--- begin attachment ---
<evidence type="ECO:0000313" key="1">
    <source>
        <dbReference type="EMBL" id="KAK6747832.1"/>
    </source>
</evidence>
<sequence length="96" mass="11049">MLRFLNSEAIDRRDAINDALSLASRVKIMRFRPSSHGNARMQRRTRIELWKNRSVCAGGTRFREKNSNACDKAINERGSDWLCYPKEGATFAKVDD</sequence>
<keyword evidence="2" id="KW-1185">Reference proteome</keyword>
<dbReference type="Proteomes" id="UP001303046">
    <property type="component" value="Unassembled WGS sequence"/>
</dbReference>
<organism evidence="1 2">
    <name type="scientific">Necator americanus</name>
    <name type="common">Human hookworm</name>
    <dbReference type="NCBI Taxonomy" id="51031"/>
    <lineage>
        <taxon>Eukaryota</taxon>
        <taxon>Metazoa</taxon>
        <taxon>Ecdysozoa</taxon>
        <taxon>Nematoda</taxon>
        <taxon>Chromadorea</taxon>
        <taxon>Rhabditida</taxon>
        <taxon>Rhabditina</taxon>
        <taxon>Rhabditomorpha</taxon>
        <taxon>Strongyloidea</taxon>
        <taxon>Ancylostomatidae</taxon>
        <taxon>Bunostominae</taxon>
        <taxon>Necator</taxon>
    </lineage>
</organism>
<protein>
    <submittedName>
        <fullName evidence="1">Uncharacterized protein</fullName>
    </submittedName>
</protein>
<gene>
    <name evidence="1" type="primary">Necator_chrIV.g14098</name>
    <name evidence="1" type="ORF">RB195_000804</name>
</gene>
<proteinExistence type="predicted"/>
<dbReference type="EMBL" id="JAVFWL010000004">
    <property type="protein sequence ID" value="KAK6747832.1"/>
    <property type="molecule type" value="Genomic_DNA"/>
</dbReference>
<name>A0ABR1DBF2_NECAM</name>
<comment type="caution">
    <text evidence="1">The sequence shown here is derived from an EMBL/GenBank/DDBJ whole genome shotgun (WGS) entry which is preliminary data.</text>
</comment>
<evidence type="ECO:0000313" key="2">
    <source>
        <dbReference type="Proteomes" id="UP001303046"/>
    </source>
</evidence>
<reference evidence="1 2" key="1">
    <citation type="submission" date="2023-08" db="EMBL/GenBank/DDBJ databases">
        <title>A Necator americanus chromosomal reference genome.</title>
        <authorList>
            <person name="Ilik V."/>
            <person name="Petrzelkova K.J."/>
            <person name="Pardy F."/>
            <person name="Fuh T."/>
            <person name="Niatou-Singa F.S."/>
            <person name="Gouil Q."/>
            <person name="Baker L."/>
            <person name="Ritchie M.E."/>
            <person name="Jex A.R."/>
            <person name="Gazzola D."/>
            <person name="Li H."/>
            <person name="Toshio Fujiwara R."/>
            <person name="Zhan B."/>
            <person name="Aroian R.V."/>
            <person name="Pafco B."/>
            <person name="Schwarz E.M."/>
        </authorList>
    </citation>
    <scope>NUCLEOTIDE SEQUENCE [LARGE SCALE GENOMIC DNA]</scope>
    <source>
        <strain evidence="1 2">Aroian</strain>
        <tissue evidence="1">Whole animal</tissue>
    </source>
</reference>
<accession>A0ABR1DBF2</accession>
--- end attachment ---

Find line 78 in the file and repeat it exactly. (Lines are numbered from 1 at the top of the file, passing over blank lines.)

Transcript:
        <tissue evidence="1">Whole animal</tissue>